The website of US-based biotech giant Monsanto boasts that the corporation qualifies as “a sustainable agriculture company”.
Given Monsanto’s legacy as a producer of the lethal defoliant Agent Orange during the Vietnam War, Southeast Asian agriculture would presumably beg to differ with this characterisation.
Sustainability is also not the first word that comes to mind when contemplating Monsanto’s policy of sowing the earth with genetically modified seeds that destroy soil and are designed with nonrenewable traits so as to require constant repurchase as well as acquisition of a variety of other company products like fertilizers and pesticides.
Nor would the term appear to define a situation in which nearly 300,000 Indian farmers have committed suicide since 1995 after being driven into insurmountable debt by neoliberal economics and the conquest of Indian farmland by Monsanto’s Bacillus thuringiensis (Bt) cotton.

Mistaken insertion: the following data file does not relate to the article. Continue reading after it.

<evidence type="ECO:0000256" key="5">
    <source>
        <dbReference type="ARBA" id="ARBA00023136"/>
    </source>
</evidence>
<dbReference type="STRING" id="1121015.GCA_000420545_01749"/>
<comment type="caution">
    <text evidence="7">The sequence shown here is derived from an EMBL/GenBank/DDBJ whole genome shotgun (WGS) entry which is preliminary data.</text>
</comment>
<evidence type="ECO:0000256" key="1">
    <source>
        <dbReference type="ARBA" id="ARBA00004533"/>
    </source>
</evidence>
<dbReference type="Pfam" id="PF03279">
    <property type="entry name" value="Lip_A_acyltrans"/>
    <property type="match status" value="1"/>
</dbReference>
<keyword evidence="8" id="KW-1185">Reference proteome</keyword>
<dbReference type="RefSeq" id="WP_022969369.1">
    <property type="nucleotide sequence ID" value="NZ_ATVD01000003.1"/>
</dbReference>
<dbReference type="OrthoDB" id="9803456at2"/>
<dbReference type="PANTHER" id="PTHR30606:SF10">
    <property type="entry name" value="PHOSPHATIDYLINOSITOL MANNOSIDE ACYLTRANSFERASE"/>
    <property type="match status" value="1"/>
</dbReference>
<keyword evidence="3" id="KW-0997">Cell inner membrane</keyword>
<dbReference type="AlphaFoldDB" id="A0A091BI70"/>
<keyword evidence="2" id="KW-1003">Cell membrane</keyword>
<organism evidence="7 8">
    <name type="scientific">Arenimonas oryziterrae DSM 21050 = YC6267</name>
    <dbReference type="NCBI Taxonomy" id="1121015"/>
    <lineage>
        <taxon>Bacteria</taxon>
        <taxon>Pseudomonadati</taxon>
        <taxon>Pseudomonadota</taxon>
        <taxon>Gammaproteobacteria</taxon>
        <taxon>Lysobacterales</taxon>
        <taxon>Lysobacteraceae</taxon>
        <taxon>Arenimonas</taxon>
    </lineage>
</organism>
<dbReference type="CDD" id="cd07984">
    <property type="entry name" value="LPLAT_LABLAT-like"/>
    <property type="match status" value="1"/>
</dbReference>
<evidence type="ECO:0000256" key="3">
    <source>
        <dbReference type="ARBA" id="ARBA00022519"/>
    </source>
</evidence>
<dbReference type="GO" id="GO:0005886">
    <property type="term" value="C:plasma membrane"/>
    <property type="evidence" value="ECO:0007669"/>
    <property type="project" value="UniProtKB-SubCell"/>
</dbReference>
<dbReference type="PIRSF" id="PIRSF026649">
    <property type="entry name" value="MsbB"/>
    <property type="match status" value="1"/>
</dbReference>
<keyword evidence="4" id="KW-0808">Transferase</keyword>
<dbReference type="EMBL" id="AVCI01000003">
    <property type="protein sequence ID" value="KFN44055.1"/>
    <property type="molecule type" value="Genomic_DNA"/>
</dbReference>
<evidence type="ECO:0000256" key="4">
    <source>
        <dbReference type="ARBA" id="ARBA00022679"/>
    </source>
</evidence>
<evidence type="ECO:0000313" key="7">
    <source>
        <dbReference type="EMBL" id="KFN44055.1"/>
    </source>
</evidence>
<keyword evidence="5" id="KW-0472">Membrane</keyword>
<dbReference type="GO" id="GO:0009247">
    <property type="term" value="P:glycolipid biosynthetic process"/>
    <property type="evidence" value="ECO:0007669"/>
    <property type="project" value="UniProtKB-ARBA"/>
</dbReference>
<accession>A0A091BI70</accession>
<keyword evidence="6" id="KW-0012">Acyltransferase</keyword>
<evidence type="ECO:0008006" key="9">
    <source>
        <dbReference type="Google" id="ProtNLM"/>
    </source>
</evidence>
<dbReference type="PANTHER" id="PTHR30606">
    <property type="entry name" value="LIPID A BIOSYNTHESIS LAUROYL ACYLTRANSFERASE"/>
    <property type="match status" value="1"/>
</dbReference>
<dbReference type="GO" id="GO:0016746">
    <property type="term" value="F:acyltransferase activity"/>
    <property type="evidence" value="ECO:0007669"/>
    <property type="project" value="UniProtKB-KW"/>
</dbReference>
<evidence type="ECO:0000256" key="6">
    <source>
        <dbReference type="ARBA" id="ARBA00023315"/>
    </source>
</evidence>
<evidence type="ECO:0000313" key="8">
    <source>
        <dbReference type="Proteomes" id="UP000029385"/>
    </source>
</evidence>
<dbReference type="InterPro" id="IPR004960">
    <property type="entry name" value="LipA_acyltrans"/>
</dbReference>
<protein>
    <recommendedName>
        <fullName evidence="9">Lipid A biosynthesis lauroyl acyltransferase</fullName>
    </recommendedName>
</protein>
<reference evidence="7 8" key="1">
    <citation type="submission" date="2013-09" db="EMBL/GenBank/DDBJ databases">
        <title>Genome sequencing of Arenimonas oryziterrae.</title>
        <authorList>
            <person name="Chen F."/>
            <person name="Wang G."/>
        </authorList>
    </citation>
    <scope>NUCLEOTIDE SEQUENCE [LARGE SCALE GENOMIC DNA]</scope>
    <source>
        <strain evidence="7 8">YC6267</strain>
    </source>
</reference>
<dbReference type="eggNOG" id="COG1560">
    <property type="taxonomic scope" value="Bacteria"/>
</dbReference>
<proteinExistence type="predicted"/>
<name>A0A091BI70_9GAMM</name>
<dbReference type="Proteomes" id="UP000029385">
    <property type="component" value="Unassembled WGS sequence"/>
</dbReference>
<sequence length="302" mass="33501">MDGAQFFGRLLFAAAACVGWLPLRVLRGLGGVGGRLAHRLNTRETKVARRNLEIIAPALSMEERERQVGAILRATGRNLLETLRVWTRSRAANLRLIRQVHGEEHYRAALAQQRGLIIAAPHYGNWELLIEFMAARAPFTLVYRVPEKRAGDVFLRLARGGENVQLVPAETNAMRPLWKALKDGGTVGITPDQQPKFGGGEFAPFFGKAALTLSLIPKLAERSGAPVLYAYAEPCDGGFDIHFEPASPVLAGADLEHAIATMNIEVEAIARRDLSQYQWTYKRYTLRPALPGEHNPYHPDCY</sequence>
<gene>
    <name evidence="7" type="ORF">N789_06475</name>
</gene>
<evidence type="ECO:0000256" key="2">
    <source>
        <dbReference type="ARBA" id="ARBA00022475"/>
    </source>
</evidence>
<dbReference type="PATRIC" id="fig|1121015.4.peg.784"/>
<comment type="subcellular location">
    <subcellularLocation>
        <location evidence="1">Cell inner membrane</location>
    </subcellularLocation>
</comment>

In tragic irony, many kill themselves by imbibing pesticides intended for their crops.
As for Monsanto’s shameless claim that one of its primary objectives is “to improve lives”, we might similarly conclude that butchers aim to improve the lives of cows and pigs and that two plus two is 86.
Writing in 2009, physicist and author Vandana Shiva outlined Monsanto’s contributions to a “suicide economy” in India, such as an increase in the price per kilogram of cotton seeds from 7 to 17,000 rupees. Shiva lists additional complications:
“Indigenous cotton varieties can be intercropped with food crops. Bt-cotton can only be grown as a monoculture. Indigenous cotton is rain fed. Bt-cotton needs irrigation. Indigenous varieties are pest resistant. Bt-cotton, even though promoted as resistant to the bollworm, has created new pests, and to control these new pests, farmers are using 13 times more pesticides then they were using prior to introduction of Bt-cotton. And finally, Monsanto sells its GMO seeds on fraudulent claims of yields of 1500/kg/year when farmers harvest 300-400 kg/year on an average.”
There are a couple of reasons why mass farmer suicides have not generated the international attention that should ostensibly accompany such a phenomenon. For one thing, the image of desperate peasants killing themselves by the hundreds of thousands does not mesh particularly well with the portrait of India fabricated by free market pundits, who hallucinate rampant upward economic mobility among the country’s citizens thanks to globalisation.